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The Concord: A Modern Residence at a Low Cost

May 22nd, 2012 Sears Homes No comments

Sears offered two models called “The Concord.” The “old” Concord appeared in Sears first “Modern Homes Catalog” (in 1908), and remained in the catalog until at least 1918. In 1918, Sears Modern Homes were - for the first time - identified primarily by name, instead of number.

After all, would you rather have a Sears Modern Home #2049 or a Sears Magnolia? Same house, different words.  :)

The “new” Concord was a post 1930s house, and you can read about it here.

Judging from the testimonials, the (old) Concord was a fairly popular house, and yet in my travels, I’ve only seen one. There are a lot of “look-alikes” to the Sears Concord, but most of them have a side-gabled roof, whereas the Sears Concord has a hipped roof.

To see Rose’s latest book on Sears Homes, click here.

To read about a family that dearly loves (and appreciates) their Sears Concord, click here.

The Concord appeared in the very first Sears Modern Home catalog (1908).

The Concord appeared in the very first Sears Modern Home catalog (1908).

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By 1916, the house had become a real favorite, and of the 20 testimonials that appeared on the back page of the 1916 catalog, three of them were written by people whod purchased the Sears Concord.

By 1916, the house had become a real favorite, and of the 20 testimonials that appeared on the back page of the 1916 catalog, three of them were written by people who'd purchased the Sears Concord. This Concord was built by George E. Twiggar of Ossining, NY.

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Heres the text that accompanied the image (above).

Here's the text that accompanied the image (above). Note, there's also built at Havre de Grace, MD by Mr. J. H. Howlett.

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this is 19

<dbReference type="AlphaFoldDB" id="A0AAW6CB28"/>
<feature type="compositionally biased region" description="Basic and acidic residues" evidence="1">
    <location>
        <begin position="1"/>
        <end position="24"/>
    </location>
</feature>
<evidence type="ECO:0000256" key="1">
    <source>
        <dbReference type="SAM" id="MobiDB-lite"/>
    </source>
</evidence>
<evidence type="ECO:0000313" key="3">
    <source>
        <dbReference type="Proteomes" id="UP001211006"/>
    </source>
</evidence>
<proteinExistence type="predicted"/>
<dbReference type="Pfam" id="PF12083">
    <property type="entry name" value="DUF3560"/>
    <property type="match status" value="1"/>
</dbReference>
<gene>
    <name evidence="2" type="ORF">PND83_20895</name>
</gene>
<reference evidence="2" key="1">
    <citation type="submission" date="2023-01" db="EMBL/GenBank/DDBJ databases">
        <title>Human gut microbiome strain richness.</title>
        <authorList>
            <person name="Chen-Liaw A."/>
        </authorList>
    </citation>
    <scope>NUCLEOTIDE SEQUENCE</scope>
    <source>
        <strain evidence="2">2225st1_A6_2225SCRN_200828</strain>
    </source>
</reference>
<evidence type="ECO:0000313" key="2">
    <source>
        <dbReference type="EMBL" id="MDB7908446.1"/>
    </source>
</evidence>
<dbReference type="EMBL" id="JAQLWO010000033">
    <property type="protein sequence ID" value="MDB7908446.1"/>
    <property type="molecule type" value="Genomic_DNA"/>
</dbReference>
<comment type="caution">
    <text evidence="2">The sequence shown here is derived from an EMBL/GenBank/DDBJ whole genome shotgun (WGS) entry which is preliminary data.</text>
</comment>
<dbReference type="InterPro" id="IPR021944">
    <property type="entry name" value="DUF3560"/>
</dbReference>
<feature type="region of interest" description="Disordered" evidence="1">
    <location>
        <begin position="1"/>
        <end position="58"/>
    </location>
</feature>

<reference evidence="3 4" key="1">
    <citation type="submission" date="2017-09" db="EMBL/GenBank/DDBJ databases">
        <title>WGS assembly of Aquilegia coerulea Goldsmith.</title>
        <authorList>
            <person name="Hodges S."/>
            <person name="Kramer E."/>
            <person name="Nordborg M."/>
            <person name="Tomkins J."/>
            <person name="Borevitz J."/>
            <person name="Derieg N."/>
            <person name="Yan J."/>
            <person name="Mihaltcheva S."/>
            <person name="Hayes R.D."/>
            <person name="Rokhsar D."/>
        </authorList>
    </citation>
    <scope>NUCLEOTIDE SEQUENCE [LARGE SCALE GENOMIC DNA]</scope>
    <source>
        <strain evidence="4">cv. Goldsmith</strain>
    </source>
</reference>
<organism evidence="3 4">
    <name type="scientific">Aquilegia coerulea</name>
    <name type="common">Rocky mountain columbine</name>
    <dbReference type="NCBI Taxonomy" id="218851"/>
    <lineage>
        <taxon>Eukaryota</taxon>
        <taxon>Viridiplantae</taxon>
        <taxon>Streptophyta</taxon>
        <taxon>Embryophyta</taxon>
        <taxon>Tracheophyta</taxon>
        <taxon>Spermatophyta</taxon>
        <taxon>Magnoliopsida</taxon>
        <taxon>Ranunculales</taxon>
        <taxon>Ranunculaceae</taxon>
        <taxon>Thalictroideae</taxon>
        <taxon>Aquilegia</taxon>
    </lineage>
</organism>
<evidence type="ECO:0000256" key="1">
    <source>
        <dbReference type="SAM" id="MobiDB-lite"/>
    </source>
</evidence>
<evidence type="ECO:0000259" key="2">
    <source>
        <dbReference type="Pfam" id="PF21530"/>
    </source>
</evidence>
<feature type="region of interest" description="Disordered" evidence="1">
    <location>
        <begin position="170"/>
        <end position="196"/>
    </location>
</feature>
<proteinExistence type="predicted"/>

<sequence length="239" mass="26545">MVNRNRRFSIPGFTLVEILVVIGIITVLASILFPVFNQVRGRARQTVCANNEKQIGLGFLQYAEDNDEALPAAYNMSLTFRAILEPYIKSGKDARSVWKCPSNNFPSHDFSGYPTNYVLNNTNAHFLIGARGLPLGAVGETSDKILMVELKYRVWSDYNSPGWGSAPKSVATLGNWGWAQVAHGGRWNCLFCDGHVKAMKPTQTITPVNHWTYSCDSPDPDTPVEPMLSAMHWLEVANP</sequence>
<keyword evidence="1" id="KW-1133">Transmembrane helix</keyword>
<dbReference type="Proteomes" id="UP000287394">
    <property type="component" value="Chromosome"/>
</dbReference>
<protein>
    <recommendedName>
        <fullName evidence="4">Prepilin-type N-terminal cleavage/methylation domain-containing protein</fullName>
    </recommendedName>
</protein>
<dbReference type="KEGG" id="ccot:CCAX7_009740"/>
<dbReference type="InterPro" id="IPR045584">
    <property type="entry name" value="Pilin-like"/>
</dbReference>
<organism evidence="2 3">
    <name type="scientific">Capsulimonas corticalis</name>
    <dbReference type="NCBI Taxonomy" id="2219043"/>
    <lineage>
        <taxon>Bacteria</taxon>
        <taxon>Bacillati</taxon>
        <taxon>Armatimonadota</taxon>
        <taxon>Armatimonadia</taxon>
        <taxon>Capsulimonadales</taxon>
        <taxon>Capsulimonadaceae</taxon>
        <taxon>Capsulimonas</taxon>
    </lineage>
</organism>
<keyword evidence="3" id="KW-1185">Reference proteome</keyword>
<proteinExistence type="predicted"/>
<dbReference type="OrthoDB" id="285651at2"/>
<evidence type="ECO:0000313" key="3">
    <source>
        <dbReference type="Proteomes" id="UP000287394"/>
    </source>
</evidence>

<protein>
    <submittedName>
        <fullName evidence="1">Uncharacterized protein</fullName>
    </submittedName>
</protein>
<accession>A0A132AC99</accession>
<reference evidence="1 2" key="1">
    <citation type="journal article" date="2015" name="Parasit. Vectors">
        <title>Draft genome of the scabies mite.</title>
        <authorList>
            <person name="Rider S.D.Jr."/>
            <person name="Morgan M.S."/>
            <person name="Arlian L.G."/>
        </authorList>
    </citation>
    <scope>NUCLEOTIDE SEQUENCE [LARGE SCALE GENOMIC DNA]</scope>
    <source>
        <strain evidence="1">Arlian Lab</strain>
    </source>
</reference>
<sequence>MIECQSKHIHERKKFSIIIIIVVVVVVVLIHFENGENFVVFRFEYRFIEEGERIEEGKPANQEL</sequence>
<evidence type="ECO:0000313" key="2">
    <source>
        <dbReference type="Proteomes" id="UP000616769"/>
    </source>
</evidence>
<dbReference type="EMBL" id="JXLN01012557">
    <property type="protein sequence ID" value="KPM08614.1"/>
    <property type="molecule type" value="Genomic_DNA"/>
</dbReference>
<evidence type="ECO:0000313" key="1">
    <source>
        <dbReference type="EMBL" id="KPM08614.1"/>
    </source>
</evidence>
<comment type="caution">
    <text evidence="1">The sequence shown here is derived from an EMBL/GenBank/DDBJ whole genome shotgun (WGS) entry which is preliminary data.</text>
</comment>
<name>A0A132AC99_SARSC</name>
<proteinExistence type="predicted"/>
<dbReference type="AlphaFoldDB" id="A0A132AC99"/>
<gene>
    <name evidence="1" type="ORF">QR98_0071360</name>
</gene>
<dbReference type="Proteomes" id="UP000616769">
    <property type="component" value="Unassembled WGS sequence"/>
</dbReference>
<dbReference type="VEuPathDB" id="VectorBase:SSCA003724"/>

This Concord (also known as C114) was built in Roselle Park, NJ.

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Number 19

It's a shame they didn't include a name here.

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Either these were very fast-growing trees, or he didnt send his snapshot to Sears until years after the house was finished.

Either these were very fast-growing trees, or he didn't send his snapshot to Sears until years after the house was finished. It's in Norwalk, Ohio.

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House

"The nicest house in town!"

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Carrollton

This Concord is looking a little rough. It's in Carrollton, IL.

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Dale in Monongahela, PA

Concord (sans porch) in Monongahela, PA. Photo is copyright 2010 Dale Patrick Wolicki and may not be used or reproduced without written permission.

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But wait, theres more!

But wait, there's more! According to the 1916 Sears catalog, the Concord was also built in these cities. As mentioned above, this was apparently a popular house.

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Houses

And Mr. Morton built a Sears Concord in Bristol, Virginia, which is about seven hours from my home in Norfolk. Still, I'll have to go check it out some time.

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To read about the other Concord, click right here.

To learn more about Sears Homes, click here.

To read the next blog, click here.

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